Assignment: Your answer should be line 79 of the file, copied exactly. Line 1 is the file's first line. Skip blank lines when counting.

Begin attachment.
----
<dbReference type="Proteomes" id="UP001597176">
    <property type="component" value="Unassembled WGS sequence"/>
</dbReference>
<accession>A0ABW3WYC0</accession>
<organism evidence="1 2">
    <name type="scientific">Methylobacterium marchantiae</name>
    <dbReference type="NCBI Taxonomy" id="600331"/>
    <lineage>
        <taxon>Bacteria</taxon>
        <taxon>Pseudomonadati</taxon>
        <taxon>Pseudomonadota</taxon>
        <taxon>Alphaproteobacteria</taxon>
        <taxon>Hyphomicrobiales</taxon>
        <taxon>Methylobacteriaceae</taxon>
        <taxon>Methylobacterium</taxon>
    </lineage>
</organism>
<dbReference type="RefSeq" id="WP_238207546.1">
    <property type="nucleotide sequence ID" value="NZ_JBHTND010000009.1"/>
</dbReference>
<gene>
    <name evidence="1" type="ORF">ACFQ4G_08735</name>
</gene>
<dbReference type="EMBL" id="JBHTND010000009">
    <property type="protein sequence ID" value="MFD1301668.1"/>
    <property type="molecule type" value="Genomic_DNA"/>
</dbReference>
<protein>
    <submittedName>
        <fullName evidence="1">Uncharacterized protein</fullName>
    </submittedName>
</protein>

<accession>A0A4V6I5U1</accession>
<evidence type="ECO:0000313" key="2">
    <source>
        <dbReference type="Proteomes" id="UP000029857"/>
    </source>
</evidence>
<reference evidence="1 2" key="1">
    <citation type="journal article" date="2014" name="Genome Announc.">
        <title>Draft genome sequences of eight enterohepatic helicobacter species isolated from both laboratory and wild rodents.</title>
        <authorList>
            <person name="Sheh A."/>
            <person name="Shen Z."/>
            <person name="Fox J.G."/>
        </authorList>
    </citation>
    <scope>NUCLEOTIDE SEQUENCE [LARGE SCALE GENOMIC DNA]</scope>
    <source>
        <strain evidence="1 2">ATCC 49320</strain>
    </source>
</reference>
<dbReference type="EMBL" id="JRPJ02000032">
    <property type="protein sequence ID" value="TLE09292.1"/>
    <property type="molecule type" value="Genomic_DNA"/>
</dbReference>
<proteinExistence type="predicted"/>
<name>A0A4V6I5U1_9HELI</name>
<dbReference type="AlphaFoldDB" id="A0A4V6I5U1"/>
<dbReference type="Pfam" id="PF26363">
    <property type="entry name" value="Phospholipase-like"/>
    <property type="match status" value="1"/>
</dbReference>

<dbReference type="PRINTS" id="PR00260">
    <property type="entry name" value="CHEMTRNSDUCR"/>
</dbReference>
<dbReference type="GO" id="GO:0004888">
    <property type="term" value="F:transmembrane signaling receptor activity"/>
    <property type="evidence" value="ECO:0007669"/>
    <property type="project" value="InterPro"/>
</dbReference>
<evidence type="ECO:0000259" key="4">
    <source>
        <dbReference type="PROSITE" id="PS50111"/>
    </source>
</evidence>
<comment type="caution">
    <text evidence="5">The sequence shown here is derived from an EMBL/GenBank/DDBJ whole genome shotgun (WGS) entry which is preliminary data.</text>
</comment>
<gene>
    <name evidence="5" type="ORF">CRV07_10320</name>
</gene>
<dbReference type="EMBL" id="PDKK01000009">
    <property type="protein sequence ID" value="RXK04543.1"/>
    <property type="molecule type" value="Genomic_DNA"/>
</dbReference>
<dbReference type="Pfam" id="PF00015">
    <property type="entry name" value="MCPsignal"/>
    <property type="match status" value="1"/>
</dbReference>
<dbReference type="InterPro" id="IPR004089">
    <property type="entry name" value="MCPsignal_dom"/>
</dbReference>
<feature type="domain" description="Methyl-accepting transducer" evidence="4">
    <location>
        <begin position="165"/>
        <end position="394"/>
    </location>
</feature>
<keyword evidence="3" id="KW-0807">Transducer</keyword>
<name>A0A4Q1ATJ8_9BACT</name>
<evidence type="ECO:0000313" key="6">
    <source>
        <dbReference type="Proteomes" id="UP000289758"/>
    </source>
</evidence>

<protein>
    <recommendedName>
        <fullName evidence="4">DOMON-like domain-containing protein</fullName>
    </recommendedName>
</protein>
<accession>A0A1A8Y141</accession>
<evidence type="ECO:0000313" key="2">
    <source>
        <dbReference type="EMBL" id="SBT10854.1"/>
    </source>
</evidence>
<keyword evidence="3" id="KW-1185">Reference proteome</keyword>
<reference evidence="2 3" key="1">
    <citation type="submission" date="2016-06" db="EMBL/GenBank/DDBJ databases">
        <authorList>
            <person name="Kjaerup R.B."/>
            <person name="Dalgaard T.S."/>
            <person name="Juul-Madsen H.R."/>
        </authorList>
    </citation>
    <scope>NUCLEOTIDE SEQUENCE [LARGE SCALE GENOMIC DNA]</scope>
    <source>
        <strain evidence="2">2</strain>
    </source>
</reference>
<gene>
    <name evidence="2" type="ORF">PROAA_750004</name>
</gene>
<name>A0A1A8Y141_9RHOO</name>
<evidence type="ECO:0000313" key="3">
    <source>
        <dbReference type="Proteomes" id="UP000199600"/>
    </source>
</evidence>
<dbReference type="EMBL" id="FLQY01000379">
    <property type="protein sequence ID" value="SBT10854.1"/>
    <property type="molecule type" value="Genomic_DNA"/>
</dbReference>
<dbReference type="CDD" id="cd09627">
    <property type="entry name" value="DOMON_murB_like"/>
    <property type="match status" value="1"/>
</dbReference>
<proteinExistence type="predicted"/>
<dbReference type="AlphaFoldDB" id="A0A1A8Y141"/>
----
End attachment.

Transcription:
</comment>